From a wrought iron gate on Second Avenue, an alleyway leads to a secluded garden, barely visible from the busy sidewalk. Although there are no headstones or monuments, this is the New York Marble Cemetery, one of the hidden cemeteries of New York that has survived as a quiet memorial while the city transformed around it. In the 19th century, the New York Marble Cemetery had over 2,000 burials.
The New York Marble Cemetery was created in response to the yellow fever outbreak that started near the Trinity Church cemetery. The Common Council ruled to ban earth graves in lower Manhattan to limit the spread of the Caribbean-born disease. Instead, marble vaults were built ten feet underground. Names from the original vault owners are engraved on marble tablets that are set into the stone cemetery walls. These tablets act as a guide for the location of the vaults underground. In order to access a vault, a stone slab has to be exposed by digging by hand, that is then lifted off to expose the entry shaft going down to the slate doors. Some of the vaults also require a key to open the door.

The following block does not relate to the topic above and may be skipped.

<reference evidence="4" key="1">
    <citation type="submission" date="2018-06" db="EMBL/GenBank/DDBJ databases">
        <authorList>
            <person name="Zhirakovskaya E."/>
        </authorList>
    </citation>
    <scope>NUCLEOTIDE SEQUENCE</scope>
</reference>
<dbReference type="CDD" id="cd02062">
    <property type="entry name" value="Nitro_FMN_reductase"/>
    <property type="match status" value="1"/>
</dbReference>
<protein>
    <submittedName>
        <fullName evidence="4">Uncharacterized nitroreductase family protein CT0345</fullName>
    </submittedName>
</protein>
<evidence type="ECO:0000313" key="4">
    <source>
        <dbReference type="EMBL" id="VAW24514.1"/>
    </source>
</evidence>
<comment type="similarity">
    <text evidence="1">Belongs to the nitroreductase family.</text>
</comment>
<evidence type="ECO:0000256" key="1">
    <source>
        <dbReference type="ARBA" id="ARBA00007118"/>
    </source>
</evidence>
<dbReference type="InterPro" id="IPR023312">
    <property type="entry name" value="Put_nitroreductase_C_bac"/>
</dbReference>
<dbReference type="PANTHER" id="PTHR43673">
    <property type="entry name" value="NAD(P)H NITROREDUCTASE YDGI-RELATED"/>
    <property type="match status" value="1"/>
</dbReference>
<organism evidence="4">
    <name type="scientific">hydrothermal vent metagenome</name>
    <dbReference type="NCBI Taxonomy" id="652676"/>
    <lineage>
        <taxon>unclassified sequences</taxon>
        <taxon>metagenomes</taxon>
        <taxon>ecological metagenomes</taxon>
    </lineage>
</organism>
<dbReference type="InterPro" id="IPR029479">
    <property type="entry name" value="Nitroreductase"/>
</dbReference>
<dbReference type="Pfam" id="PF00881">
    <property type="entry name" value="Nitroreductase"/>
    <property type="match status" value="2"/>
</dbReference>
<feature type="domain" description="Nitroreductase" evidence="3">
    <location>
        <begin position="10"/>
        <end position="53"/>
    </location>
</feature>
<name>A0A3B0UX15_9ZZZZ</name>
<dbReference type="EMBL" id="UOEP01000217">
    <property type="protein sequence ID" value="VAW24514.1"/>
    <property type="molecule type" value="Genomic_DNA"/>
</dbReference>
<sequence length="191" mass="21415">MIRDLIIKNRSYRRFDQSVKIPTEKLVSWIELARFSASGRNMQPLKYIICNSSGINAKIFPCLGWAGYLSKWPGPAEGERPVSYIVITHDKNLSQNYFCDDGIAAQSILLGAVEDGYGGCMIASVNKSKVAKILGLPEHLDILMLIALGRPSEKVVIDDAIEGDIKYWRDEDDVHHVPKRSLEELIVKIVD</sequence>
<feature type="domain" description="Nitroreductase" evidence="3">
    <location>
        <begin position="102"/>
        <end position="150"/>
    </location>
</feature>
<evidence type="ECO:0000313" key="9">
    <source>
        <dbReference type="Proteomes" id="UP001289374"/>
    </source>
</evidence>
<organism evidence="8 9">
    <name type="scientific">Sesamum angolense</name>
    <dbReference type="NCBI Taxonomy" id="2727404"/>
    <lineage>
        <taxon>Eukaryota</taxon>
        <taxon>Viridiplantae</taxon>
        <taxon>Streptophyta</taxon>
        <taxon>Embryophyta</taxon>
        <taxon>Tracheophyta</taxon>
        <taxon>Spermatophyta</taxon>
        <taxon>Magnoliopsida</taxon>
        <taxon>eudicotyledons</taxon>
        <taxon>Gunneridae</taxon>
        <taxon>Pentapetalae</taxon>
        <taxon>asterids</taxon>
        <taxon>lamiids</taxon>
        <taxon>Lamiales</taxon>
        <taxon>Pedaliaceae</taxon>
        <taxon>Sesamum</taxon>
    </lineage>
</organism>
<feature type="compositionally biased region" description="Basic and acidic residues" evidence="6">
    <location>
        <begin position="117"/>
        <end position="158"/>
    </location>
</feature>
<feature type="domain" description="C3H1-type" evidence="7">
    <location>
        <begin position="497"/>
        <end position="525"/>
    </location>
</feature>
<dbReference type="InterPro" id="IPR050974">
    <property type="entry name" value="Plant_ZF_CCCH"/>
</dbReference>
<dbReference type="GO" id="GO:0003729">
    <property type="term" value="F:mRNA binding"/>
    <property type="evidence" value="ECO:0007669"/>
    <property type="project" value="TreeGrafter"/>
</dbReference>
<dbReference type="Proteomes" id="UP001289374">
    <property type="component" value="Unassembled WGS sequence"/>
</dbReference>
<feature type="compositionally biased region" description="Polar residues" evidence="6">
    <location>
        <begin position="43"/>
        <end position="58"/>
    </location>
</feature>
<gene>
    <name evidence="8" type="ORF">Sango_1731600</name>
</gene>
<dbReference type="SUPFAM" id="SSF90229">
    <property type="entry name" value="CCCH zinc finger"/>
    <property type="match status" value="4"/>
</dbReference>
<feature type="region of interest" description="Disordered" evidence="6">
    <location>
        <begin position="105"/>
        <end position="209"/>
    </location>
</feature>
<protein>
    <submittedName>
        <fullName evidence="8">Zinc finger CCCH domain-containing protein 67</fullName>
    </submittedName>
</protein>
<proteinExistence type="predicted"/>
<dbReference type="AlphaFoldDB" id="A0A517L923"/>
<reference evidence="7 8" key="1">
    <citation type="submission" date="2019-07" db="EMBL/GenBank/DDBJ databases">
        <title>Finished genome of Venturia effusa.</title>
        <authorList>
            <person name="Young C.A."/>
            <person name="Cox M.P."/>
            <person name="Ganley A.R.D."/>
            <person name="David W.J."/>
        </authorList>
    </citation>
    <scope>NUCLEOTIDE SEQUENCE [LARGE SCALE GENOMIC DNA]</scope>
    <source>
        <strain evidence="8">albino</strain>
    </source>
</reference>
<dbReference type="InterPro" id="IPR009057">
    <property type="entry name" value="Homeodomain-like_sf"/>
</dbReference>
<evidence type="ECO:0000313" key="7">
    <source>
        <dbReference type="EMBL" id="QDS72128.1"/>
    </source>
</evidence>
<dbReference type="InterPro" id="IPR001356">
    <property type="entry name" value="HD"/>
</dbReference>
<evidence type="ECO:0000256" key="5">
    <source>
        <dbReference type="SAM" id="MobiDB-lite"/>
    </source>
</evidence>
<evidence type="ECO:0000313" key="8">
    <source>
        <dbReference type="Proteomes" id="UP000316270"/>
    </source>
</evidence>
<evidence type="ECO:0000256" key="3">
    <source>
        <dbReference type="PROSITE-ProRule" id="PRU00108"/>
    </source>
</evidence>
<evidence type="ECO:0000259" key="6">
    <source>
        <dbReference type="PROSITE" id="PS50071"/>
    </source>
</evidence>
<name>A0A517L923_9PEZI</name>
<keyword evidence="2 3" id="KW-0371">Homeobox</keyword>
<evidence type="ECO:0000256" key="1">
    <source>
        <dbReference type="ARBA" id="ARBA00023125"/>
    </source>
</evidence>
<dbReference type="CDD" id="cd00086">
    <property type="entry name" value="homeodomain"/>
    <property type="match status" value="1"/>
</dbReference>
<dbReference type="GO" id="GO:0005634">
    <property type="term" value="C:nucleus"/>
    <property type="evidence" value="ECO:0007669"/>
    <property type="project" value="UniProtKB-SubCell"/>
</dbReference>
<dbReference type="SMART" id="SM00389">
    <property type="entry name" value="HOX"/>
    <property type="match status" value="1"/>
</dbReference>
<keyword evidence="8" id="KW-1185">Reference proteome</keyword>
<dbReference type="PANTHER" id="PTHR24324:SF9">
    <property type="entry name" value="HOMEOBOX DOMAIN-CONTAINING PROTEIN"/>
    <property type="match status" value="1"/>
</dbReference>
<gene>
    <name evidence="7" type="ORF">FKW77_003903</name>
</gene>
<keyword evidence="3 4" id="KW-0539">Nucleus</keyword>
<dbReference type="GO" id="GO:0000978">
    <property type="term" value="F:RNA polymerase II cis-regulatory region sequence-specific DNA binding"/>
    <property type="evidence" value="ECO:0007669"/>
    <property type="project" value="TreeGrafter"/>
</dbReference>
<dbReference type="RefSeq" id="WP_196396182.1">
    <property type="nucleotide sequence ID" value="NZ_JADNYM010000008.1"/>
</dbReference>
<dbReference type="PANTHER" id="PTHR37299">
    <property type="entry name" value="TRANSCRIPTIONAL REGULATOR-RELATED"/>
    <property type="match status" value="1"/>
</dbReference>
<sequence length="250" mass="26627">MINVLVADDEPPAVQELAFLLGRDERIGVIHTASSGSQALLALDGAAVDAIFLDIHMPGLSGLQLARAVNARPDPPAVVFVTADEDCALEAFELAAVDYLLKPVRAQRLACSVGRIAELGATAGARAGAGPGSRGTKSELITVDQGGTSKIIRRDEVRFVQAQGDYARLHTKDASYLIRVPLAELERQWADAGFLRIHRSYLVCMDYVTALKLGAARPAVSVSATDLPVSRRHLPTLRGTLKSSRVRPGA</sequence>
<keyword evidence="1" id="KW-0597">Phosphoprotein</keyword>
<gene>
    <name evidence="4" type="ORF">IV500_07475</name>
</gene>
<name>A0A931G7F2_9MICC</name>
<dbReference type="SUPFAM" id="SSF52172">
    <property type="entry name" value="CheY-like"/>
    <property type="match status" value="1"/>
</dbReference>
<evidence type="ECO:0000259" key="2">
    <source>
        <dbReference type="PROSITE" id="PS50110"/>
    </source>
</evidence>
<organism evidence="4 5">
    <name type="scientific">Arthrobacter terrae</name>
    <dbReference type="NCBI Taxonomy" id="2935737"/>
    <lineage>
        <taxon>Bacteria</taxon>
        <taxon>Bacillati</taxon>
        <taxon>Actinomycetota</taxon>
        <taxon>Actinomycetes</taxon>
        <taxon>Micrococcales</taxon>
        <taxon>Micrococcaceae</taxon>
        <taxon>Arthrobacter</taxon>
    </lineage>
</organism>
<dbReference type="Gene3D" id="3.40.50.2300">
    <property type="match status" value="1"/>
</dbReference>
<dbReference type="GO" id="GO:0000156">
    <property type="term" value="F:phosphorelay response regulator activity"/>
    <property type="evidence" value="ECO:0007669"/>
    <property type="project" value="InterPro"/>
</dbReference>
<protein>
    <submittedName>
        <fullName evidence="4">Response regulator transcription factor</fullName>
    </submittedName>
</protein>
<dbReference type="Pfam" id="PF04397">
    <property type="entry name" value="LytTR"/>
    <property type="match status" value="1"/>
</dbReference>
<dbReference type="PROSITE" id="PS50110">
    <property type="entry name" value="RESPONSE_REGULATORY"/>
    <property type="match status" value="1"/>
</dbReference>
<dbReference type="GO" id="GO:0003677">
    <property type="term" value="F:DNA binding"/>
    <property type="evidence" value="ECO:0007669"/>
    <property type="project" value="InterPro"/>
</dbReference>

Over 150 vaults made from solid white Tuckahoe marble are located just below the half-acre grassy space in the interior of the East Village block. The New York Marble Cemetery is the oldest public non-sectarian cemetery in the city. After being established in 1830, it held most of its burials between 1830 and 1870, and took in its last deceased in 1937. In the middle of the East Wall, there is a large marble plaque that is now illegible, but used to state: "New York Marble Cemetery - A Place of Interment for Gentlemen." However most of those buried in the cemetery were not members of the high society, but were merchants, lawyers, and ship owners.
The Dead House that temporarily held remains used to be at the southwest corner of the cemetery, until it was removed in 1955. It was located right over the entry to Vaults 51 and 52, so that Perkins Nichols, the cemetery's developer and organizer, would have easy access to his Vault 51.
When rural cemeteries, like Green-Wood Cemetery in Brooklyn, became fashionable in the late 1830s, about one fourth of the people buried in the Marble Cemetery were excavated and reinterred elsewhere.
Much of the cemetery has since deteriorated due to the delicate nature of the soft marble and one of the walls is missing, nonetheless the cemetery has remained there, tucked away in Manhattan for over 180 years, more than can be said about much heartier structures.